- Open Access Series of Imaging Studies (OASIS): open access brain (MRI) images!
- then it got into geodesic regression and the manifold of diffeomorphisms, with a shout-out to the Sobolev metric, and a mention of Gaussian processes, thus ensuring my interest was piqued
- generalisation of probabilistic PCA on a Riemannian manifold: Probabilistic Principle Geodesic Analysis,
*Zhang and Fletcher* - another relevant paper: Geodesic Regression and the Theory of Least Squares on Riemannian Manifolds,
*Fletcher*

Katherine St. John spoke about **Dimensionality Reduction on Treespaces**, specifically evolutionary trees. Hey, biology! Phylogenetics! The core issue is: you see a set of organisms (their genomes, rather) and want to find the optimal evolutionary tree, out of a very very large set of trees. What to do? Metrics on trees usually look at things like rearrangements ("remember balancing red-black trees?"), distances which are NP-hard to compute. I apparently didn't take many notes during this talk, so have some likely-relevant references:

- The Shape of Phylogenetic Trees (Review Paper),
*St John* - Characterizing Local Optima for Maximum Parsimony,
*Urheim, Ford, St. John*

Mikhail Belkin spoke about **Eigenvectors of Orthogonally Decomposable Functions: Theory and Applications**. This was partially lost on me, but what I got was:
- we have a well-defined notion of eigenvectors and eigenvalues for matrices, but what of *tensors* (multilinear forms)? There's no spectral theorem here, the idea of rank is different, 'things are just sort of unpleasant'
- focusing on orthogonally-decomposable tensors makes things easier (sort of an analogue of eigen-decomposition)
- then the trick is to recover the 'basis' the tensor is orthogonally-decomposable on
- he said this was primarily about work with Rademacher and Voss, so this paper is likely the reference: Basis Learning as an Algorithimic Primitive, *Belkin, Rademacher, Voss*

Finally, Stephen Marsland spoke about **Principal Autoparallel Analysis: Data Analysis in Weitzenbock Space**. This talk got into discussion of connections (maps between elements of tangent spaces), and their curvature, and torsion. It had the same effect that looking at my copy of Spivak's 'A Comprehensive Introduction to Differential Geometry' has: excitement to (re)learn these things but the vague guilt of indulgence in intellectually stimulating but *maybe* not so directly applicable mathematics. But so cool. Also the sense of having come so close to *getting* fibre bundles. One of these days.

- this talk included an entertaining story about the history of Weitzenbocks spaces, Cartan not receiving recognition, and racist messages hidden in books. Forgetting the umlaut in Weitzenböck's name is OK, because he was a racist.
- we usually look at the Levi-Civita connection, which is unique and torsion-free. This one weird non-zero torsion tensor. Mathematicians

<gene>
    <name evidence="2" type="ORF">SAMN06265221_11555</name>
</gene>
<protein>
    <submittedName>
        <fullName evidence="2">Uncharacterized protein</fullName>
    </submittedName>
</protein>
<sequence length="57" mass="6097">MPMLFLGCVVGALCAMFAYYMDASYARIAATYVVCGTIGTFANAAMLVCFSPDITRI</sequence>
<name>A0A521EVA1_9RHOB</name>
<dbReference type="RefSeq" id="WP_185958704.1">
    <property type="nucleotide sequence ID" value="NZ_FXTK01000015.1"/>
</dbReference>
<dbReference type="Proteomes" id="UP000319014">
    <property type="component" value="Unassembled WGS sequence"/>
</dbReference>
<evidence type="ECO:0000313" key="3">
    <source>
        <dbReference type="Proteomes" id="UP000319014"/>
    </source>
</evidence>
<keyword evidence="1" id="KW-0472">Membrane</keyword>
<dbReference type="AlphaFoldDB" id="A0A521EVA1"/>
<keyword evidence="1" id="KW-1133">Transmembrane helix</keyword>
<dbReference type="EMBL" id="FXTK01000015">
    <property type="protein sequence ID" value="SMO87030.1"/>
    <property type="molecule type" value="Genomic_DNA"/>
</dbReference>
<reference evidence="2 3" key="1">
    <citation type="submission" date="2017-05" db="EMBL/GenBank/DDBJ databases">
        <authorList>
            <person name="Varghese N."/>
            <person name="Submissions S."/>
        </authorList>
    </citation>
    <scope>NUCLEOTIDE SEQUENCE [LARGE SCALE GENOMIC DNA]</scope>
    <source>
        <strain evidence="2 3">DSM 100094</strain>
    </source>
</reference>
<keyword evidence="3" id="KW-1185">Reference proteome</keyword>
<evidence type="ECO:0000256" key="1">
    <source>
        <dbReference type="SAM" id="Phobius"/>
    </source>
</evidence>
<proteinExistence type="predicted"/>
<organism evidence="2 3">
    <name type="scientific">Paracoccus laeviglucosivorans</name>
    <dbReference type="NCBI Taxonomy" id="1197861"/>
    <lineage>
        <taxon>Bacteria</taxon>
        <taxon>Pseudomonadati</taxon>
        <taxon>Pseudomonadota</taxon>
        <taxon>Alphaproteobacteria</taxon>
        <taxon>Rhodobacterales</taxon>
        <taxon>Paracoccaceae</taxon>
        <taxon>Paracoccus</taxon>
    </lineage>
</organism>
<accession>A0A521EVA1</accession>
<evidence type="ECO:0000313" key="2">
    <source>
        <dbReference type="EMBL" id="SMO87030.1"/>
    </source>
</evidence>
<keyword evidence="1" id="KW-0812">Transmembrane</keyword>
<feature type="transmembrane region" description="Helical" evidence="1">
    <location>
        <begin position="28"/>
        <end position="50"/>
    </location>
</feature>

*hate*it! - intuitive explanation of curvature: the amount you've rotated upon returning to your original position
- intuitive explanation of torsion: the amount you've failed to return to your original position, sort of, or, 'how hard it is to stay on the manifold'
- Riemann-Cartan space reduces to: Riemannian if torsion is 0, and Weitzenbock if curvature is 0
- cryptic statement in my notes: 'prior over tangent spaces?'

And that's where my notes end.

The poster session was really good in that I got to speak about my work a lot, but really bad in that it ended before I got to see anyone else's work, or talk much about my work at all. I had so many more things to say! Good thing I have a blog. I'm also working on a manuscript which is very *almost* ready to go on the arXiv, honestly.

Mistakes were made. I spent the first quarter of this workshop working the registration desk, and the second quarter standing *outside* the workshop. The afternoon I spent at Machine Learning in Social Good Applications, which was not a mistake (although I arrived too late to get a t-shirt in my size), as I *think* I had already seen the work from David Blei's talk present at the New York Academy of Sciences Machine Learning Symposium.

The name of the workshop got truncated to 'Computational Frameworks' on the sign outside, so I got to feel vaguely useful providing disambiguation services while trying to glimpse content.

The content I was most interested in (and managed to catch part of) was Joelle Pineau speaking about **Contextual Bandits for Effective Discovery of Personalized Adaptive Treatment Strategies**. The focus here is on *adaptive* protocols, such as adaptive clinical trials or adaptive treatment strategies. In each case, earlier outcomes influence subsequent decisions: it's, you know, adaptive. The computational framework they use is the multi-armed bandit: you have a set of *K* actions with probabilistic outcomes. You don't know the outcomes or the probabilities, but you have to select actions to maximise some expected utility. This poses the classic exploration-exploitation trade-off so integral to sequential decision making. Once you discover an 'ok' action, do you choose it repeatedly (exploiting it), or do you attempt to find yet better actions, risking stumbling upon inferior outcomes (exploration)? This also raises questions about whether it's possible to explore 'safely', which was the subject of Andreas Krause's keynote at AAAI this year.

Back to exploration-exploitation: In adaptive Bayesian trials, they use Thompson Sampling. This requires having a posterior over models, sampling one and selecting the action with highest expected utility relative to *that* model. So you act greedily given your belief (exploiting), but your belief is random (exploring). Another approach is to define an upper confidence bound (Auer 2002), where you estimate the confidence of the estimate of the expected utility of an action using how many times the action has been tried, and select arms maximising the estimate + the confidence bound. In this way, you select actions which are either *very* good, decent and uncertain, or *very* uncertain. The third example in her slides is BESA: Best Empirical Sampled Average (Baranski, Maillard, Mannor, 2014), which seems to involve subsampling the arm which has more data, then selecting the one with highest expected reward.